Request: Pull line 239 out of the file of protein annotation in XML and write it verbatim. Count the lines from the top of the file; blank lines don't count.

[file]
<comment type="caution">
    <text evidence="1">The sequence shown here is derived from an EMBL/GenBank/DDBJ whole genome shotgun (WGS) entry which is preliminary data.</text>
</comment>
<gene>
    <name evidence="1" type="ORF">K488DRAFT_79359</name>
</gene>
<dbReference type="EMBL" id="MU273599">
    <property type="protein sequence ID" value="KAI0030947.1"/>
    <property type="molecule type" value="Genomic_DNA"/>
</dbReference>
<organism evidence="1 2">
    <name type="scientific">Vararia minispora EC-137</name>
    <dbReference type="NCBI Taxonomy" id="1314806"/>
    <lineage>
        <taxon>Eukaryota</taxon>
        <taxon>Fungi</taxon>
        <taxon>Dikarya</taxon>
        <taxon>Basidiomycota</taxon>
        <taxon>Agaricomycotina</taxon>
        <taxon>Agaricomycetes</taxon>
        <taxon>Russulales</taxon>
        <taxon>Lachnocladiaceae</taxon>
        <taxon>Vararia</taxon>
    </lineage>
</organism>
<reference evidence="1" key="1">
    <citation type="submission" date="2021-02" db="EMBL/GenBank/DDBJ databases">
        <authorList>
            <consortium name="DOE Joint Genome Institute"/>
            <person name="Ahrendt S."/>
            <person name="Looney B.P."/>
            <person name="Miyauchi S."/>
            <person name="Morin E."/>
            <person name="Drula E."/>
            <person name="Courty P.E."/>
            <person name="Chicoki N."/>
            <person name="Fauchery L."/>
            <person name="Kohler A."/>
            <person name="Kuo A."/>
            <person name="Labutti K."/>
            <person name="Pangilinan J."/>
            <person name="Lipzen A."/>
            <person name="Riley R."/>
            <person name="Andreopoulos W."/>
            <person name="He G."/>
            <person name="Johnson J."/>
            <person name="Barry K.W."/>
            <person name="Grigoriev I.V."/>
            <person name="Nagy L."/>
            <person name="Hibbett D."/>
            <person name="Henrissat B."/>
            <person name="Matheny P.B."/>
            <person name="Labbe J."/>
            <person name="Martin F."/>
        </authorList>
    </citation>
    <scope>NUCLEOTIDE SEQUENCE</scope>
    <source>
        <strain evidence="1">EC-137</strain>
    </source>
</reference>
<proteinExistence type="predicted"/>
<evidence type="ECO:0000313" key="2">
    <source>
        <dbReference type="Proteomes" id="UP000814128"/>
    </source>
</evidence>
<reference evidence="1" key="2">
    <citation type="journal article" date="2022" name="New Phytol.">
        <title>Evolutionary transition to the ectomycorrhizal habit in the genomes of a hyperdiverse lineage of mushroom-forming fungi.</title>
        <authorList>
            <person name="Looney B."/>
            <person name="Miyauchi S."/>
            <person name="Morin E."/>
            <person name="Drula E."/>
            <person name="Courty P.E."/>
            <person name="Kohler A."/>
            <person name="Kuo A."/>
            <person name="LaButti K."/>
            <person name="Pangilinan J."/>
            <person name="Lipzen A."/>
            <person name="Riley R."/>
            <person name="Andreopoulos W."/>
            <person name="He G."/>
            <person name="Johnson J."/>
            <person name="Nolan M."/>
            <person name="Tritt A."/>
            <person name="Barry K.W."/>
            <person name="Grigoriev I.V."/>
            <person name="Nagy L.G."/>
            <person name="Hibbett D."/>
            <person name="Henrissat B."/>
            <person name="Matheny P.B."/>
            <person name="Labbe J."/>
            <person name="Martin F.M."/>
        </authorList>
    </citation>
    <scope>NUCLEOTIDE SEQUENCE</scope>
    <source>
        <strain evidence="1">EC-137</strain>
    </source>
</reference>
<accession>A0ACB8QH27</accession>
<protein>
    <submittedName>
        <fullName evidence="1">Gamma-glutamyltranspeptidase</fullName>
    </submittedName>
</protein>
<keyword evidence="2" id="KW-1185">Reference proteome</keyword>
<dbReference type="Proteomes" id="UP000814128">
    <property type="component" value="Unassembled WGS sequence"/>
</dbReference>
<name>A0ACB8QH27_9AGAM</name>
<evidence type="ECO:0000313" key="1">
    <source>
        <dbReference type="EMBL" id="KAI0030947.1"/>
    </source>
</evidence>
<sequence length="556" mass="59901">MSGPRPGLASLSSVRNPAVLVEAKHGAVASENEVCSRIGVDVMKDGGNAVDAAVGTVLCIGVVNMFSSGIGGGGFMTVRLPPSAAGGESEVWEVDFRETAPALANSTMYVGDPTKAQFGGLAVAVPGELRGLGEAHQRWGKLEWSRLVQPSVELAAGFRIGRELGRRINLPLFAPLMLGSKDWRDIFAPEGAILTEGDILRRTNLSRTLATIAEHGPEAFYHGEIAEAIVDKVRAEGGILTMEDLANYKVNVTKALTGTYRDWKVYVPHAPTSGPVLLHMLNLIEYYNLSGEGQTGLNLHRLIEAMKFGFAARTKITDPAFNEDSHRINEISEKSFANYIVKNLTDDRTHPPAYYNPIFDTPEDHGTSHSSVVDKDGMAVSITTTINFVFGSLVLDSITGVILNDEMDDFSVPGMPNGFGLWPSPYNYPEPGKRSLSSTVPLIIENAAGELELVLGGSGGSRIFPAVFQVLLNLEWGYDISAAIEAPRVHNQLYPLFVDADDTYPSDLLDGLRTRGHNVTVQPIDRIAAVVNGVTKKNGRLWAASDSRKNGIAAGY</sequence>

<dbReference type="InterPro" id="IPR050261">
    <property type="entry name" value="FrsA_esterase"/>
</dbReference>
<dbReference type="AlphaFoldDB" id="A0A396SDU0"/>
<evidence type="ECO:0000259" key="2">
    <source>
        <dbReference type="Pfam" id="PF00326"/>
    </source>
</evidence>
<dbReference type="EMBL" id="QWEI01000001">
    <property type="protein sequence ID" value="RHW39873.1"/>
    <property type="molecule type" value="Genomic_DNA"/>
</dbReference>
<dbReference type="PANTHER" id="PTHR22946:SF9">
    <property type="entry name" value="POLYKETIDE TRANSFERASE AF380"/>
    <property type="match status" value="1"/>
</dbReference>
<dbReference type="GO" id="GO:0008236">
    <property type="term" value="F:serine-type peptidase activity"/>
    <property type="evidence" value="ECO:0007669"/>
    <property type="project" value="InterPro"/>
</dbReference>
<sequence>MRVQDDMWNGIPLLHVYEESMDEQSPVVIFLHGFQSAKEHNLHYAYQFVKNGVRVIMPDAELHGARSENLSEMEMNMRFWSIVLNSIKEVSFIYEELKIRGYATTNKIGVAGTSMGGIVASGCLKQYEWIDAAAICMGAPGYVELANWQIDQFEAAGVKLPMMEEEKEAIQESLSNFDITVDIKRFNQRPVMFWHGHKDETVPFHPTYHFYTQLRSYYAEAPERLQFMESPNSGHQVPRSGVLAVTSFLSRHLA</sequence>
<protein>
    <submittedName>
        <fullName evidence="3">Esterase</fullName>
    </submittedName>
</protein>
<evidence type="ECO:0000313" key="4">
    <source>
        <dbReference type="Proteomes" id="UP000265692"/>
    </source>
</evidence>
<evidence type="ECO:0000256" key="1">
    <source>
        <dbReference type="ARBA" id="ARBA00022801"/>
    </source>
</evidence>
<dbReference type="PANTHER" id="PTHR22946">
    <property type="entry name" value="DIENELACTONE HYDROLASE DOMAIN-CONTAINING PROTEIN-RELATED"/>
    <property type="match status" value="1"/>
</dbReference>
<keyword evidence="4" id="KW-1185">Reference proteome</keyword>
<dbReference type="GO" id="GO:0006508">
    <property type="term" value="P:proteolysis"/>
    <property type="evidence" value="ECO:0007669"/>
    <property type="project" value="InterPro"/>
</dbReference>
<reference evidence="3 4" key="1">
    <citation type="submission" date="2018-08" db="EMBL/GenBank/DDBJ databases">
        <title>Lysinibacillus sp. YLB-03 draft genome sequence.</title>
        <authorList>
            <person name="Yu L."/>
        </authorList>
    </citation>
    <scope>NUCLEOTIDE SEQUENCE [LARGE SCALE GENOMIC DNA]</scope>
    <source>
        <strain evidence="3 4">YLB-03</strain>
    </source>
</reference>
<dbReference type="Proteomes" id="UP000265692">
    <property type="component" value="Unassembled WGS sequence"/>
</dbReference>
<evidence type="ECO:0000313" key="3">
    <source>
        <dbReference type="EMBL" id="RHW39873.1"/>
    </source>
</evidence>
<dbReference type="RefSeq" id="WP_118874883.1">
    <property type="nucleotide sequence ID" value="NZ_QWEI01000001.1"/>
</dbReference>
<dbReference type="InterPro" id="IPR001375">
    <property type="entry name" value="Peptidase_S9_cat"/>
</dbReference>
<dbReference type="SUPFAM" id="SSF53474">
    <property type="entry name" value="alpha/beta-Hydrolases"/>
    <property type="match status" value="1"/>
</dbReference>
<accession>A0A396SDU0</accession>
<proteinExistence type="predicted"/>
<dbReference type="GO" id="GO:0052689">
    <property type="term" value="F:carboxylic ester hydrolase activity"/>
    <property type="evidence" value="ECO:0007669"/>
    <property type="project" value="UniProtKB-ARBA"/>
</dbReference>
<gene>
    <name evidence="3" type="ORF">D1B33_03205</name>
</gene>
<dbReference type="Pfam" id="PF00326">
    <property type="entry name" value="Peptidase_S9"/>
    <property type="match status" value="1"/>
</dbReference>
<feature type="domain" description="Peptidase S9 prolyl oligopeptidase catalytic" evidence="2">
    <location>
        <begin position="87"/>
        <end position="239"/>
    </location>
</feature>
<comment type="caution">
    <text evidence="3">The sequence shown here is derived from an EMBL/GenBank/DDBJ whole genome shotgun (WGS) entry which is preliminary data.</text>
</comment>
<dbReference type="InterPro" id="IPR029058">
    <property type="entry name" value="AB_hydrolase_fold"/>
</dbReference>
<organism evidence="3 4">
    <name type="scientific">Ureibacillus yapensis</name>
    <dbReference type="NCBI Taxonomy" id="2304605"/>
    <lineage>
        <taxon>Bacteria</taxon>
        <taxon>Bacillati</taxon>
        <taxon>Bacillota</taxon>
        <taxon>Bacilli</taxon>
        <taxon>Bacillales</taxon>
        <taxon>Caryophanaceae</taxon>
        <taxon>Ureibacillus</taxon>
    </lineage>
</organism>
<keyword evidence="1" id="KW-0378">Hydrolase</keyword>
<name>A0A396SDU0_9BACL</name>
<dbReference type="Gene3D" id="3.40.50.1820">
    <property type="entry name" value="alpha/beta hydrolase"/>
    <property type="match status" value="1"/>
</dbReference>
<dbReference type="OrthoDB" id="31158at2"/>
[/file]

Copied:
<dbReference type="Gene3D" id="3.40.50.1820">